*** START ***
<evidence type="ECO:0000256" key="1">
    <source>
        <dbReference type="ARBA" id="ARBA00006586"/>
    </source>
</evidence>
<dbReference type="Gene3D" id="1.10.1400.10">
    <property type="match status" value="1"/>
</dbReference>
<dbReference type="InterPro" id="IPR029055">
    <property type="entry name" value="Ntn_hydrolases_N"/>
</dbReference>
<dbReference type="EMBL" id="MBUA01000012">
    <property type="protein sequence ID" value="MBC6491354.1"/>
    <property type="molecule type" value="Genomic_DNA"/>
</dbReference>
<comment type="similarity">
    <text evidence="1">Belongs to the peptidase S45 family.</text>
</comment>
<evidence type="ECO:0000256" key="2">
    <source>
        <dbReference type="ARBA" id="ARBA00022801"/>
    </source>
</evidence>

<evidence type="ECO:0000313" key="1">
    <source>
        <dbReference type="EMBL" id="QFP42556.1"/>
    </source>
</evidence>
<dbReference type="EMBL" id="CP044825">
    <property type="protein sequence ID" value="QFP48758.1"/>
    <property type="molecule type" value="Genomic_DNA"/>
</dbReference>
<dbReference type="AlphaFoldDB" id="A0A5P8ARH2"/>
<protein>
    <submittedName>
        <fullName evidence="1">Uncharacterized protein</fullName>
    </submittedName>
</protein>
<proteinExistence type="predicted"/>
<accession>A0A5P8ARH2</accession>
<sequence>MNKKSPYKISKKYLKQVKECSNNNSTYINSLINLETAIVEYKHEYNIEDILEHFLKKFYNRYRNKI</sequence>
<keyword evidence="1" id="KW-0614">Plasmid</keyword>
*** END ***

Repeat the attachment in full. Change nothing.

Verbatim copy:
<evidence type="ECO:0000256" key="1">
    <source>
        <dbReference type="ARBA" id="ARBA00006586"/>
    </source>
</evidence>
<dbReference type="Gene3D" id="1.10.1400.10">
    <property type="match status" value="1"/>
</dbReference>
<dbReference type="InterPro" id="IPR029055">
    <property type="entry name" value="Ntn_hydrolases_N"/>
</dbReference>
<dbReference type="EMBL" id="MBUA01000012">
    <property type="protein sequence ID" value="MBC6491354.1"/>
    <property type="molecule type" value="Genomic_DNA"/>
</dbReference>
<comment type="similarity">
    <text evidence="1">Belongs to the peptidase S45 family.</text>
</comment>
<evidence type="ECO:0000256" key="2">
    <source>
        <dbReference type="ARBA" id="ARBA00022801"/>
    </source>
</evidence>

<evidence type="ECO:0000313" key="1">
    <source>
        <dbReference type="EMBL" id="QFP42556.1"/>
    </source>
</evidence>
<dbReference type="EMBL" id="CP044825">
    <property type="protein sequence ID" value="QFP48758.1"/>
    <property type="molecule type" value="Genomic_DNA"/>
</dbReference>
<dbReference type="AlphaFoldDB" id="A0A5P8ARH2"/>
<protein>
    <submittedName>
        <fullName evidence="1">Uncharacterized protein</fullName>
    </submittedName>
</protein>
<proteinExistence type="predicted"/>
<accession>A0A5P8ARH2</accession>
<sequence>MNKKSPYKISKKYLKQVKECSNNNSTYINSLINLETAIVEYKHEYNIEDILEHFLKKFYNRYRNKI</sequence>
<keyword evidence="1" id="KW-0614">Plasmid</keyword>